In Vietnam the greatest mistake was to avoid looking at the full range of options — withdrawal was repeatedly kept off the table.
And in a point of Twilight Zone-like mirror, Obama frontman Bob Gibbs told Helen Thomas earlier this week withdrawal from Afghanistan is not an option — “Thatâ€™s not a decision thatâ€™s on the table to make.â€
Yet one must remember why the US is in Afghanistan in the first place — Osama bin Laden and al-Qaeda.
So the comments last weekend by Obama’s national security advisor, James Jones, seemed to convey a message that it’s now stupid to be there.
But the retired general insisted that the presence of Al-Qaeda — which launched the September 11 attacks on the United States — was “very diminished” across Afghanistan, with fewer than 100 members of the group operating there and “no bases, no ability to launch attacks.”
This should indicate something, huh?
And what of the Taliban?
Obama has said he would accept some Taliban involvement in governing Afghanistan, though, will “not tolerate their return to power,” but at least that’s a peephole in which to view a possible future for the US without a huge troop buildup, but who’s to really say.
A good source on the history and current status of the Taliban is found here.
The problem is everyone is scared that once the Taliban take over, al-Qaeda will return and start creating shitfires all over the place, including the US homeland.
Which is bunk…
This morning it was reported another US serviceman has died in Afghanistan, bringing the total to 871 since 2001, but 241 of those just in this year alone — eight in one fell swoop last weekend when the Taliban attacked an isolated outpost in mass — and the entire US military operation since last summer has been a bust, a deadly bust.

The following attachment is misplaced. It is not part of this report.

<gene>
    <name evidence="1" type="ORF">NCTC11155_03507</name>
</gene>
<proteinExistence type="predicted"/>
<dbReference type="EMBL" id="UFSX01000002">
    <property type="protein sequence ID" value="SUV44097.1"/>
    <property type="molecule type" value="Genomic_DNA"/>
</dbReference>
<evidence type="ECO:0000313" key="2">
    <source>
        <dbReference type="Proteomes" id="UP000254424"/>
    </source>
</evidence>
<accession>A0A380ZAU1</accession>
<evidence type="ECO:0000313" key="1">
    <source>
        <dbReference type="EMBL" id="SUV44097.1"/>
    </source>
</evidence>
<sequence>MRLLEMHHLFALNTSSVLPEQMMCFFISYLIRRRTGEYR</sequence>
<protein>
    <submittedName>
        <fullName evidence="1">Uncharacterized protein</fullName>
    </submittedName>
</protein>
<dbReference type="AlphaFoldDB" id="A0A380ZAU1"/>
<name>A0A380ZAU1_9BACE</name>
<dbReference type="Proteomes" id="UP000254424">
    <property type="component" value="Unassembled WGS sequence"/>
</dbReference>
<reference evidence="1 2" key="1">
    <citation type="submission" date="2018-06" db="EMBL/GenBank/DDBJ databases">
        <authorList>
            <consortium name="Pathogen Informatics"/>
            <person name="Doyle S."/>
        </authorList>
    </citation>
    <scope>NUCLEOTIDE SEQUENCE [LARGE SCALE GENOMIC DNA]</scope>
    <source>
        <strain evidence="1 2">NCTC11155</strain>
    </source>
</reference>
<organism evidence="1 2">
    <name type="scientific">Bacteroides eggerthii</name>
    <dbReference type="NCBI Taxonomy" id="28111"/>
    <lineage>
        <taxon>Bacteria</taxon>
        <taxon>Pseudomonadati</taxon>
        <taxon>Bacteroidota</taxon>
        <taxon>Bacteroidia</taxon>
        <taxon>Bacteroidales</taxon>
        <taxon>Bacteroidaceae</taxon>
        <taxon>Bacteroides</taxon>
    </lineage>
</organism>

And don’t underestimate the Taliban — they’re much stronger than anyone anticipated earlier this year, just look at the power in that outpost attack — a “shock” in how many fighters were involved in the assault.
Former Naval aviator Jeff Huber has a right-on blog at Pen and Sword, and on Thursday wrote the US should get the shit out of Dodge (Afghanistan) with a post extremely-aptly titled: Just Say No to McChrystal.
The real bottom line:
Itâ€™s time to bring our troops home.
Theyâ€™re not doing any good.
Thatâ€™s not their fault. At the tactical level, the level at which combat occurs, theyâ€™re unbelievably competent. But strategically, use of military force by global hegemon America has become a losing proposition.
We need to let the Afghanistan conflict blow itself calm at the nearest opportunity.
We can best do that by fading away and letting the natural political forces that exist in that part of the world duke things out among themselves.
We donâ€™t need to send any more kids over there to get killed or have their legs blown off, or to take part in the slaughter of innocents that theyâ€™ll experience trauma about for the rest of their lives.
We need to shut down this madness now.
And with a Nobel Peace Prize in his grip, Obama should think peace, should use what the Nobel Prize committee was thinking in laying that surprise prize on his ass — how would it look ifÂ death and destruction was attributed to the guy given a peace award.
The best way to not shit in your mess kit is watch what the fuck you’re doing!
Obama’s big, shinning hope, or is he entangled in another LBJ moment.
Time is not on his side, but a decision to do the right thing is most certainly.